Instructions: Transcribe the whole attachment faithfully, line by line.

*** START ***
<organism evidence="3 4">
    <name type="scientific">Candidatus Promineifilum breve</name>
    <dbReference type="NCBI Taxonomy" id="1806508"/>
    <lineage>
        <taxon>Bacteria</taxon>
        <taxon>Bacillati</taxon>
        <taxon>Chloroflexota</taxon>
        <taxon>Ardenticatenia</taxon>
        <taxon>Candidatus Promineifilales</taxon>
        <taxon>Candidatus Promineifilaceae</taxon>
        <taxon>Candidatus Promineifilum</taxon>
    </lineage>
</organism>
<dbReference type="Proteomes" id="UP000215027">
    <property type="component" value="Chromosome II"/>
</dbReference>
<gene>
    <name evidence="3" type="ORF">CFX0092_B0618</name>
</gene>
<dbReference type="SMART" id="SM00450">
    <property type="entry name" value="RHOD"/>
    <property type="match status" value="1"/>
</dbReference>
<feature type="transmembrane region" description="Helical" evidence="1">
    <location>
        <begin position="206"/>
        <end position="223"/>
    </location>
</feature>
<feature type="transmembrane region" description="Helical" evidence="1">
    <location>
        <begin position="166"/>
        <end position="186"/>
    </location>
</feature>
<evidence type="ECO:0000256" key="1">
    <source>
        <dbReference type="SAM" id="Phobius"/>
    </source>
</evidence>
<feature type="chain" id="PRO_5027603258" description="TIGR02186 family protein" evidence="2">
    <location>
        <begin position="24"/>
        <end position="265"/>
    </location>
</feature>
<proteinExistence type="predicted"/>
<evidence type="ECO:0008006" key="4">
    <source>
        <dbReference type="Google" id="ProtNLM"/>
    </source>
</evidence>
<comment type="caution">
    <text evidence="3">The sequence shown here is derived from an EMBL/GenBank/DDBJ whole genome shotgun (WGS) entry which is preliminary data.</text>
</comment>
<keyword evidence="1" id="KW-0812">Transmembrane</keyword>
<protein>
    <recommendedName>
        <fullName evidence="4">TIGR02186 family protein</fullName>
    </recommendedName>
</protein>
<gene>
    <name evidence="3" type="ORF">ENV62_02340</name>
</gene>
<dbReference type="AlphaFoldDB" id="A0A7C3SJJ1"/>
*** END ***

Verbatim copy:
<organism evidence="3 4">
    <name type="scientific">Candidatus Promineifilum breve</name>
    <dbReference type="NCBI Taxonomy" id="1806508"/>
    <lineage>
        <taxon>Bacteria</taxon>
        <taxon>Bacillati</taxon>
        <taxon>Chloroflexota</taxon>
        <taxon>Ardenticatenia</taxon>
        <taxon>Candidatus Promineifilales</taxon>
        <taxon>Candidatus Promineifilaceae</taxon>
        <taxon>Candidatus Promineifilum</taxon>
    </lineage>
</organism>
<dbReference type="Proteomes" id="UP000215027">
    <property type="component" value="Chromosome II"/>
</dbReference>
<gene>
    <name evidence="3" type="ORF">CFX0092_B0618</name>
</gene>
<dbReference type="SMART" id="SM00450">
    <property type="entry name" value="RHOD"/>
    <property type="match status" value="1"/>
</dbReference>
<feature type="transmembrane region" description="Helical" evidence="1">
    <location>
        <begin position="206"/>
        <end position="223"/>
    </location>
</feature>
<feature type="transmembrane region" description="Helical" evidence="1">
    <location>
        <begin position="166"/>
        <end position="186"/>
    </location>
</feature>
<evidence type="ECO:0000256" key="1">
    <source>
        <dbReference type="SAM" id="Phobius"/>
    </source>
</evidence>
<feature type="chain" id="PRO_5027603258" description="TIGR02186 family protein" evidence="2">
    <location>
        <begin position="24"/>
        <end position="265"/>
    </location>
</feature>
<proteinExistence type="predicted"/>
<evidence type="ECO:0008006" key="4">
    <source>
        <dbReference type="Google" id="ProtNLM"/>
    </source>
</evidence>
<comment type="caution">
    <text evidence="3">The sequence shown here is derived from an EMBL/GenBank/DDBJ whole genome shotgun (WGS) entry which is preliminary data.</text>
</comment>
<keyword evidence="1" id="KW-0812">Transmembrane</keyword>
<protein>
    <recommendedName>
        <fullName evidence="4">TIGR02186 family protein</fullName>
    </recommendedName>
</protein>
<gene>
    <name evidence="3" type="ORF">ENV62_02340</name>
</gene>
<dbReference type="AlphaFoldDB" id="A0A7C3SJJ1"/>